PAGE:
Leaving your money behind with your former employer may make sense if:
* You're approaching age 55, at which time you wish to begin taking distributions. If you separate from service (you're fired, you quit, you retire, etc.), you can begin taking regular withdrawals or the entire balance from a company plan without paying a 10 percent penalty at 55. But if the money is in an IRA, you generally have to wait until age 59½ to avoid the penalty.
* You like the investments in your former employer's plan, they have low expense ratios and the plan provider is famous for offering low-cost plans.
* You've listed nonspouse beneficiaries (such as children, grandchildren), and you want them to have the ability to convert the assets into a Roth IRA. Or, you want them to have the flexibility to stretch payments over their lifetimes. (Note: Surviving spouses have fewer restrictions with both 401(k) and IRA assets.)
"If you roll the money into an IRA and then you die, your nonspouse beneficiary cannot make a Roth IRA conversion from that money," says James Lange, CPA, attorney and author of "Retire Secure! Pay Taxes Later."
Mini-lesson: If you convert tax-deferred assets to a Roth IRA, you have to pay income taxes upfront, but then your money grows tax free and you pay no taxes when you begin taking distributions. Conversely, with a traditional IRA, you get a tax break upfront, your money grows tax free and you pay taxes at ordinary rates upon withdrawal.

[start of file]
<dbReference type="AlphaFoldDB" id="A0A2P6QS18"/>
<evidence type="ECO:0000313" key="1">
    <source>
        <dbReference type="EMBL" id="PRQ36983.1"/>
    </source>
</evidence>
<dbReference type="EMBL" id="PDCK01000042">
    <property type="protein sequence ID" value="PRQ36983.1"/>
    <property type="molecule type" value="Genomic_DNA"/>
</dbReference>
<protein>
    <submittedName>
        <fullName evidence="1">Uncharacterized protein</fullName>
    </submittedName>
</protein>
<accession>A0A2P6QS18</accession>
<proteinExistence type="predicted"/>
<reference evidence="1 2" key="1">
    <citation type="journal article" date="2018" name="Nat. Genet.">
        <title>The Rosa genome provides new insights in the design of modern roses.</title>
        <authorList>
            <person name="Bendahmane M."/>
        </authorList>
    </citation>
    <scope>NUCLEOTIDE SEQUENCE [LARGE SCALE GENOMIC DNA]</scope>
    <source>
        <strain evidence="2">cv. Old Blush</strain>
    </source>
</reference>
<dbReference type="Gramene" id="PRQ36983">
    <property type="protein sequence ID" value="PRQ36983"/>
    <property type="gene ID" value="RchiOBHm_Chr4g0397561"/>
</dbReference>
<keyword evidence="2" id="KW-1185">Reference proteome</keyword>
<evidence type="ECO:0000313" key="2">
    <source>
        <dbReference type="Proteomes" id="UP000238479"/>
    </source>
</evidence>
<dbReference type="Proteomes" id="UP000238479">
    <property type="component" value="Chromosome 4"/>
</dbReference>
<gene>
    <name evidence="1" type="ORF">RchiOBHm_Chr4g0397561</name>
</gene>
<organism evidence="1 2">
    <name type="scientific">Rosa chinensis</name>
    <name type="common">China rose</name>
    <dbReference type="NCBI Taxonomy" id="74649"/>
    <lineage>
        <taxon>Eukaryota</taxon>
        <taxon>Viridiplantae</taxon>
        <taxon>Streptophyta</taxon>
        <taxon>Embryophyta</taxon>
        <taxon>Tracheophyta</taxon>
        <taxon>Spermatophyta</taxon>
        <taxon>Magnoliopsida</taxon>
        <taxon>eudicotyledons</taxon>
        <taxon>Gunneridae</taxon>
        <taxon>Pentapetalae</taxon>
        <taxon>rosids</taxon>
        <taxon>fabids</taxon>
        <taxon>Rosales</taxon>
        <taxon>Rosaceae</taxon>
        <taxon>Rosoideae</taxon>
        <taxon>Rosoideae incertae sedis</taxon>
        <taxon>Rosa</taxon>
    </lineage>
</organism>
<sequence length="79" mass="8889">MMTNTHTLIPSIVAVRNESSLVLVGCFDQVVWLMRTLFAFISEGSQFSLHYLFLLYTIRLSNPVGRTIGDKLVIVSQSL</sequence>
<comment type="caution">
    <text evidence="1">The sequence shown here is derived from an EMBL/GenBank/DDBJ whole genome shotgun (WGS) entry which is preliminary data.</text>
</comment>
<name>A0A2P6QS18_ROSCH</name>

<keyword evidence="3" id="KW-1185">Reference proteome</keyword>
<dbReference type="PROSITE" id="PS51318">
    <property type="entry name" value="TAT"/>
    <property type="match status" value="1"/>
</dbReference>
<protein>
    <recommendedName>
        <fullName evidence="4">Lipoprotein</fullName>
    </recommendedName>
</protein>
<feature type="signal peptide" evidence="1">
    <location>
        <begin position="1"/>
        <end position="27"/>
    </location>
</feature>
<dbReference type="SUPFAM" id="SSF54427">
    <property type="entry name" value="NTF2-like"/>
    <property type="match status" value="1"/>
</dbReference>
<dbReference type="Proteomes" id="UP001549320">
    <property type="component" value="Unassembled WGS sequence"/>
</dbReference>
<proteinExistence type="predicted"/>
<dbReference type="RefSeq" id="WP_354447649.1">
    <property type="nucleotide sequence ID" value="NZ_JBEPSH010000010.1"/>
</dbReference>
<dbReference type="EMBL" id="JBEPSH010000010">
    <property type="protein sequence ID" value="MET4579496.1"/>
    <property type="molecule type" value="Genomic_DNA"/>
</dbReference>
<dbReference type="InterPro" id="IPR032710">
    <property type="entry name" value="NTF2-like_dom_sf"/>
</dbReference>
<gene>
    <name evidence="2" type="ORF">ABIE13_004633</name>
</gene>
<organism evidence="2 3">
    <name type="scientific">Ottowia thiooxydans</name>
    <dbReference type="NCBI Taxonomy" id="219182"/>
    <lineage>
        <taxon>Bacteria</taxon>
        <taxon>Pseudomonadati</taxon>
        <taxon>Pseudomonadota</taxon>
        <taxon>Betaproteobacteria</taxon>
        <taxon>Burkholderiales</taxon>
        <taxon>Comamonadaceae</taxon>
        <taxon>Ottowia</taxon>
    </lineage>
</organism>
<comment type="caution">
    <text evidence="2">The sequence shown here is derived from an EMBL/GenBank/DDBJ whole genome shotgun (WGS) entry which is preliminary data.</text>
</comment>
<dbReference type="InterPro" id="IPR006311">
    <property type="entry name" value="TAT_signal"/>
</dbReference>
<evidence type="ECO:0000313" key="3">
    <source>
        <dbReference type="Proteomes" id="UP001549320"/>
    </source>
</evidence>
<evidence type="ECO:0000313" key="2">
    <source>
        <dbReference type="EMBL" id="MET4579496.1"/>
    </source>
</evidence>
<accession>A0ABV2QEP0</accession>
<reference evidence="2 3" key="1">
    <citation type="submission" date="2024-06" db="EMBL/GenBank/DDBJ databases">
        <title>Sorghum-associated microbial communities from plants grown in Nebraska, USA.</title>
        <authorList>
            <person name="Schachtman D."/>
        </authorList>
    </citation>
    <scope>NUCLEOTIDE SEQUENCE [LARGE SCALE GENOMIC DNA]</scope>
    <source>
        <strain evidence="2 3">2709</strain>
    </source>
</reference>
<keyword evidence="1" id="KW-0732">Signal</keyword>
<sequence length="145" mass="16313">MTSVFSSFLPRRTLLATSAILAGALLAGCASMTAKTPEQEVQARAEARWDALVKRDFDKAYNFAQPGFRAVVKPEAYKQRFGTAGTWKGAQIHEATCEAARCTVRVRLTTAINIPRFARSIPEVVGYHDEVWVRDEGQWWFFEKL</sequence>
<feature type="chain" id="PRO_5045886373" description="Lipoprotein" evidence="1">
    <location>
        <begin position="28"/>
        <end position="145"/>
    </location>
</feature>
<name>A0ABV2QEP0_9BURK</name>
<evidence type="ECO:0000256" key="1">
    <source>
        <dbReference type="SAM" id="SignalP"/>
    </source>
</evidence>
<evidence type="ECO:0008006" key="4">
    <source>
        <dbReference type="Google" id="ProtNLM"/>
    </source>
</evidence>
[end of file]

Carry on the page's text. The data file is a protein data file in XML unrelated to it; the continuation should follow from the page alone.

Lange says Roth IRAs are typically better for heirs because they receive income-tax-free distributions over their entire lives and, unlike traditional IRAs, Roths are not subject to the minimum distribution rules that require withdrawals beginning at age 70½.
If you subscribe to the "pay taxes later, rather than sooner" philosophy, it also makes sense to leave money in a former employer's 401(k) plan when naming nonspouse beneficiaries so that your beneficiaries can elect to stretch payments over their lifetimes. To get this benefit, the beneficiary must roll the proceeds over into a properly titled inherited IRA -- but this only works if your 401(k) administrator permits this transaction.
Lange cites another advantage to leaving money in a former employer's 401(k) plan: Some older company plans offer a fixed-income fund called a guaranteed income contract, or GIC, with a better-than-average yield.
"The GIC will often pay more than a comparable security with equal safety than what you can get on the market," Lange says. "If for no other reason, it's because sometimes the GIC has been around for a long time and they still have bond and other fixed income instruments that are paying a lot more than the ones are today."
Another consideration: Individuals in especially litigious fields, such as physicians and attorneys, sometimes prefer to shelter part of their investments in 401(k) plans because they have more federal protections than IRAs. For example, IRA assets are shielded from creditors in cases of bankruptcy, but may not be for other types of judgments such as civil lawsuits.
"This is really for people who are ultra-high risk, where every tiny bit of asset protection helps," says Michael Kitces, Certified Financial Planner and director of financial planning at Pinnacle Advisory Group in Columbia, Md.
Don't take a cash distribution
Experts say it's generally not a good idea to take a distribution from your retirement plan. You'll have to pay taxes and usually a penalty besides, and you won't have that money earning compound returns for your retirement.
"For the vast majority of people who take a cash distribution, it never makes it into the qualified account," says Nora Peterson, author of "Retire Rich with Your Self-Directed IRA."
"They end up diverting the money to some other use."
Fran Kinniry, a principal at Vanguard Investment Strategy Group, says sometimes people who get the cash are tempted to go out and buy luxury items such as motorcycles and boats -- purchases that most financial experts never condone if you're financing them with retirement funds. (Note the risks of tapping into your 401(k) account in the video below.)